S.E.: It is intense, but for me it’s super cool because I studied biology and was a pre-med student for a while—so I get really into it. It’s pretty cool to be lab rats for those guys. Climbing is a pretty selfish thing, and I never felt like I was benefiting anyone except myself. But when I was out there at the Mayo Clinic, listening to them talk about the potential for this research and into the future … it really made me feel like, for the first time, that what I do could have some greater implications for the broader public. That was really powerful for me. In a way, it has justified my whole life as a climber.
A: That’s pretty profound. Have you been in Nepal before?
S.E.: No, I have not. But ever since I was a small child, I have been attracted to going there. I’m just fascinated by their culture and Buddhism. I am so, so excited to go.
A: You and Emily are dating. Most couples would find weeks of camping to be a little stressful on the relationship. But you two are probably used to it?
S.E.: We have been together for almost three years. And we have done trips together that are longer than this when we are together every waking second. And so thankfully that will help a lot. But this will be a much different experience. And I’m sure we’ll handle it just find. Inevitably, those sorts of experiences and trips are difficult. But I think we are really lucky to get to experience this trip together.
A: This trip is pretty long—three months! Where was your even longer trip?
S.E.: We have done several trips to Europe that are upwards of four months. We are pretty used to each other’s company.
A: What piece of gear do you think is totally going to make this expedition?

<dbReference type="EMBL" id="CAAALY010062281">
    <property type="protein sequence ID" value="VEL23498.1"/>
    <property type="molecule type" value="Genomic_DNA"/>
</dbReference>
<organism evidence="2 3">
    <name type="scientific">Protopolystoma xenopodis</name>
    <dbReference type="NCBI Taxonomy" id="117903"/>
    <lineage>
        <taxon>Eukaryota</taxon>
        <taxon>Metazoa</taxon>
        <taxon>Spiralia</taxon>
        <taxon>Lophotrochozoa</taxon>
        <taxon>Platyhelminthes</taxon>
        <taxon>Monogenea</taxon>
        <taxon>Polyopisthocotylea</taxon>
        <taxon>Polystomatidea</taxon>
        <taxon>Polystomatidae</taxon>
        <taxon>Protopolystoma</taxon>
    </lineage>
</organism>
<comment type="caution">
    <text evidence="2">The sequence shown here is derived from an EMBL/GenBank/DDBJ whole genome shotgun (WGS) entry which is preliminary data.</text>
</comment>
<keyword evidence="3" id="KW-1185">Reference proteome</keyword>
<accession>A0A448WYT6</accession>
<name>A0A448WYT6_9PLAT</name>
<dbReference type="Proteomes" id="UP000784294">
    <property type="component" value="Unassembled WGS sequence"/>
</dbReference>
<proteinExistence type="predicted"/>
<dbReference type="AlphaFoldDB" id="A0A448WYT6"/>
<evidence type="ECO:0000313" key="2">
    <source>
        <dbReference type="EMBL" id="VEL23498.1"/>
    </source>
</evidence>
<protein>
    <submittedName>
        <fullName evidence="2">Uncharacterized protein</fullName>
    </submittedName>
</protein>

S.E.: The Himalayan Suit. We certainly could not do it without that thing. One lesser-known fact about that piece of gear is that it’s the most highly technical and developed piece of equipment that The North Face makes—more hours of research and development went into it than anything else. It’s a highly specialized piece of gear. We for sure could not survive without it.
A: When do you start wearing it?
S.E.: We start wearing it at Camp 2. We might hike it up to Camp 2 on an acclimatizing trip. And then leave it there. We get into Base Camp, people walk to Base Camp in normal clothes.
- Nat Geo Expeditions
A: Did you all training together a lot before you left?
S.E: We’re lucky to all live in Boulder and to know each other pretty well already. We’re close friends. Cory and I did a pretty solid amount of training together specifically for our trip. We hang out, go to dinner and drinks routinely, regardless of this expedition. We’re lucky to be really close friends going into this.
A: What types of training did you do?
S.E.: Lots of cardio, running, ski touring. And just skiing. I’ve been doing some climbing, but more like longer, bigger days. I focused on easier objectives that require all-day endurance, as opposed to something really intense packed into a shorter amount of time.
A: Where’s your favorite place to go climbing?
S.E.: Spain. I was just there four days ago for a really random reason. I love it there. I love Spanish lifestyle and culture. The sport climbing and crags in Spain are the best in the world.
A: Sounds like that’s where everyone is hanging out these days. Where is on your adventure bucket list?
S.E.: I think I would like to go ice climbing in Norway.